Fig. 2: Products of conception.
Autopsy findings confirmed the diagnosis of a monochorionic diamniotic placenta with a vascular shunt and TRAP sequence. Both twins were female fetuses. The anatomy of the pump twin was entirely normal. The recipient twin B had an edematous cephalad cystic pouch above the thorax. Histologic examination confirmed that the longitudinal openings in the anterior superior surface of the fetus represented developing cartilage, bone and skeletal muscle partially lined by skin. The internal examination revealed an empty thorax containing only edematous tissue and fluid. No diaphragm was seen. The abdomen contained a portion of small intestine with a cecum, appendix, large bowel and stomach. No evidence of a liver, spleen or pancreas was seen. Two normal kidneys and adrenals were present.
Fig. 3: Acardiac twin demonstrating an opening in the midline of the upper thorax.
While the antenatal diagnosis of TRAP has been reported by several authors5‑9, the pathogenesis of the TRAP sequence remains controversial. Evidence suggests that intrauterine growth is achieved by perfusion from the normal twin via a large blood vessel anastomosis in the placenta. Perfusion of the anomalous twin occurs by reversal of flow through the umbilical vessels of that twin2. The arterial blood that enters the body of the affected twin is presumably under reduced oxygen tension, which may cause disruption of organ morphogenesis2, 4. It has also been suggested that the primary defect is a failure of embryologically paired structures, including the heart, to fuse in the midline, with subsequent maldevelopment2.
Types of acardiac twins
Types of acardiac twins have been categorized based on the degree of cephalic and truncal maldevelopment (Table 1).
No cephalic structures present
Some cranial structures and/or neural tissue present
Cephalic structures but no truncal structures
No discernible cephalic or truncal structures
The acardiac acephalus fetus has no cephalic development at all. The acardius anceps fetus has cranial structures and/or neural tissue development. The acardius acormus fetus demonstrates cephalic structures but has limited or no truncal development. The fourth type, and most seriously maldeveloped, is the acardius amorphus fetus, which retains virtually no cephalic or truncal organization at all5.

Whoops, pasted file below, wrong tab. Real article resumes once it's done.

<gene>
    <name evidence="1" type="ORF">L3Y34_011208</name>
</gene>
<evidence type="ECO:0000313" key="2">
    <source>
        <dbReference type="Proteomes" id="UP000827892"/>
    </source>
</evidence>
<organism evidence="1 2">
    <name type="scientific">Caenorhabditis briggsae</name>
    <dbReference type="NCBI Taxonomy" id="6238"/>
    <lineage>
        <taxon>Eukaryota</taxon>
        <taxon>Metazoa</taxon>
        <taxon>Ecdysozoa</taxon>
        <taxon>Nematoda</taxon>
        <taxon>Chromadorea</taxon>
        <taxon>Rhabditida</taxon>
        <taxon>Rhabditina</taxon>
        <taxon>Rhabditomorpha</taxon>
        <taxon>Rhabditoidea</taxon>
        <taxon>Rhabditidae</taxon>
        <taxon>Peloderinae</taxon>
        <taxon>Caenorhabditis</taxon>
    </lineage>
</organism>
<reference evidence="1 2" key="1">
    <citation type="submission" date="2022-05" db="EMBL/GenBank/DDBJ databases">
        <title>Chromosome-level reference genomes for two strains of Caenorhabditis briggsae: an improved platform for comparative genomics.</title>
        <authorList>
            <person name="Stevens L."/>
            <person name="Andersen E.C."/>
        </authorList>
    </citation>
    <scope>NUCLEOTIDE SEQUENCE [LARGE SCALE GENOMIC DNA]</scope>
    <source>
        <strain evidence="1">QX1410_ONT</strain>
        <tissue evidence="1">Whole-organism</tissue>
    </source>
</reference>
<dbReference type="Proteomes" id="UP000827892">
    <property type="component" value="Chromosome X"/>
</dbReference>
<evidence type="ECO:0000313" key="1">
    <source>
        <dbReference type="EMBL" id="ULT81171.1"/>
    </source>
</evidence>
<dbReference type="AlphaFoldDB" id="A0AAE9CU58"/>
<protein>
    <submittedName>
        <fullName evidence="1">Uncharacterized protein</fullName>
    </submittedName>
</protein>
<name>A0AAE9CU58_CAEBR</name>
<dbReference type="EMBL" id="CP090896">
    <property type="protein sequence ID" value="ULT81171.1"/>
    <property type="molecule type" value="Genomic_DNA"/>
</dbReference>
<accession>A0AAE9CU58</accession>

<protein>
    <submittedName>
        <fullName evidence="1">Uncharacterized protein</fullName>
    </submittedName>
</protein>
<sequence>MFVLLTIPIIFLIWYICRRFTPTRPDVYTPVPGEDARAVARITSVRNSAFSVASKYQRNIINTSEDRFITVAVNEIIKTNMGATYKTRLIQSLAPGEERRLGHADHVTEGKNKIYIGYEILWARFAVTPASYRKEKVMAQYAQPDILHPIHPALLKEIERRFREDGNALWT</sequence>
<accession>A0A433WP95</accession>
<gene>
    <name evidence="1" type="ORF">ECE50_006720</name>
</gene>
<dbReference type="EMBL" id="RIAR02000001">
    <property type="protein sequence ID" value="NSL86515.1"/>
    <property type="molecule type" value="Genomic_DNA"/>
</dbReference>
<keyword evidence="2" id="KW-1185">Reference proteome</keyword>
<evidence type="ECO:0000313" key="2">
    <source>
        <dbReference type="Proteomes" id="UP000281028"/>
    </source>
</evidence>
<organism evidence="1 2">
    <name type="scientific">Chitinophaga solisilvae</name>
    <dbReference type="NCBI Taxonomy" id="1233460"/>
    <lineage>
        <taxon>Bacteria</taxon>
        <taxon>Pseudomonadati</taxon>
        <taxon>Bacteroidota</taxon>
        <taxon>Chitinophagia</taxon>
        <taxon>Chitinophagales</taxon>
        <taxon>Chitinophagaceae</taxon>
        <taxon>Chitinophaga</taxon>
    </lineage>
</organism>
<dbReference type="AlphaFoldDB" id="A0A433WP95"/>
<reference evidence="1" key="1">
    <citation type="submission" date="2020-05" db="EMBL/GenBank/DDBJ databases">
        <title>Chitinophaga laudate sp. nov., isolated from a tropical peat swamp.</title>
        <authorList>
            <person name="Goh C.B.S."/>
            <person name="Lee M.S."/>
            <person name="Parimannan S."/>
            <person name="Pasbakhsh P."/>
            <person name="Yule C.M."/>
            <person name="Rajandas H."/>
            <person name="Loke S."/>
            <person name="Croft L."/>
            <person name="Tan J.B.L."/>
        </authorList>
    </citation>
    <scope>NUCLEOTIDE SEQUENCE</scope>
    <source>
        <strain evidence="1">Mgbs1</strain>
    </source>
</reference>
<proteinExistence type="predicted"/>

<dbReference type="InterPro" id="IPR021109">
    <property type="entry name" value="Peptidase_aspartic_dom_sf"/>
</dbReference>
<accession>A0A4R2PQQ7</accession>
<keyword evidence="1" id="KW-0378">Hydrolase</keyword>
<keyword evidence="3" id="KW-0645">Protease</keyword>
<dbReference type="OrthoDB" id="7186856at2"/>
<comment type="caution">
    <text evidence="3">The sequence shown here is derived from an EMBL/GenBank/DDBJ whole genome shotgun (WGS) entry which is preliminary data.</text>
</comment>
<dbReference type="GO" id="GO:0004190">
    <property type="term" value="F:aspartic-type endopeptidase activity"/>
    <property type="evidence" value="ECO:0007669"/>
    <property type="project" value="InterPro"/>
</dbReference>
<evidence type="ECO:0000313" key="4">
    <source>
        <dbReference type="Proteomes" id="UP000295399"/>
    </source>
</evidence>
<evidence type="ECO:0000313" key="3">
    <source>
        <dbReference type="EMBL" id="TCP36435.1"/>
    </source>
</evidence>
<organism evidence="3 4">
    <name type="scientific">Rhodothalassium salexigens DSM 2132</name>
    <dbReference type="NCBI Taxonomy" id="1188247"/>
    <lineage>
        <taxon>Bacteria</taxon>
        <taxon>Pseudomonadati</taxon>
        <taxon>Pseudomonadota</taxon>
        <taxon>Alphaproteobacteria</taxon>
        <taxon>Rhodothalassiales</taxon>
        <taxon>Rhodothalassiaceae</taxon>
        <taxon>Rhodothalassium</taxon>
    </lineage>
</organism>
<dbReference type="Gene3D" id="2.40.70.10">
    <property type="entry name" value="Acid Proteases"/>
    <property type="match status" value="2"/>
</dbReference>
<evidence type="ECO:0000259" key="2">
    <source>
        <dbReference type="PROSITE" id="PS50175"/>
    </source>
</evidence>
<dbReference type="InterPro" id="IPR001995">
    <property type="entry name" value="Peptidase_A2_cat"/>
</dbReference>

Whenever a twin pregnancy is detected by ultrasonography, and the twins have a discordant or a grotesque malformation; acardia should be strongly suspected. Serial ultrasounds are indicated to assess these complicated pregnancies.
Doppler velocimetry has been used to investigate the TRAP syndrome. Sherer et al7 reported the use of the Doppler velocimetry of the umbilical cord in the TRAP syndrome, reporting a markedly abnormal peak systolic to end diastolic velocity (S/D) ratio. Our case, probably due to the early gestational age, failed to demonstrate any Doppler changes.
The major perinatal problems associated with acardiac twinning include congestive heart failure and hydrops in the normal twin, hydramnios, and preterm delivery. Increasing perinatal morbidity and mortality has been associated with the relative size of the affected twin. Evidence for this is suggested by Moore et al3. In a review of 49 cases of acardiac twinning, they found an overall perinatal mortality of 55 percent. To assess the effect of the anomalous twin"s size on perinatal outcome, the weights of the twins were expressed as a ratio called the Twin Weight Ratio (TWR). The TWR is the wet weight of the acardiac twin divided by the weight of the normal twin. Preterm delivery, hydramnios and pump twin congestive heart failure in the normal twin were seen more commonly if the TWR was above 70%. This implies that the increased perfusion demands of the relatively large acardiac twin, compared to the normal twin, is related to prognosis. This data may be useful the counseling and management of these complicated pregnancies.
Attempts to improve perinatal outcome by interruption of the circulation to the anomalous twin have been proposed. Platt et al9 speculated that termination of the circulation to the abnormal fetus may reduce the amount of hydramnios and subsequently prolong pregnancy. Seeds et al5 have suggested selective feticide in these pregnancies, but that the injection of a lethal substance would also endanger the normal twin. Recently, Fusi et al.10reported that the pump twin remains at increased risk of sudden death even without ultrasound evidence of cardiac failure, possibly due to acute disseminated intravascular coagulation. Hamade et al.11 reported a steel coil placement in the abdominal wall of a acardiac fetus under ultrasound guidance. The patient delivered at term a 2237g normal baby and an acardiac twin weighing 110g.
Management of TRAP syndrome should include serial ultrasound to assess the growth rate and cardiovascular status of the normal twin.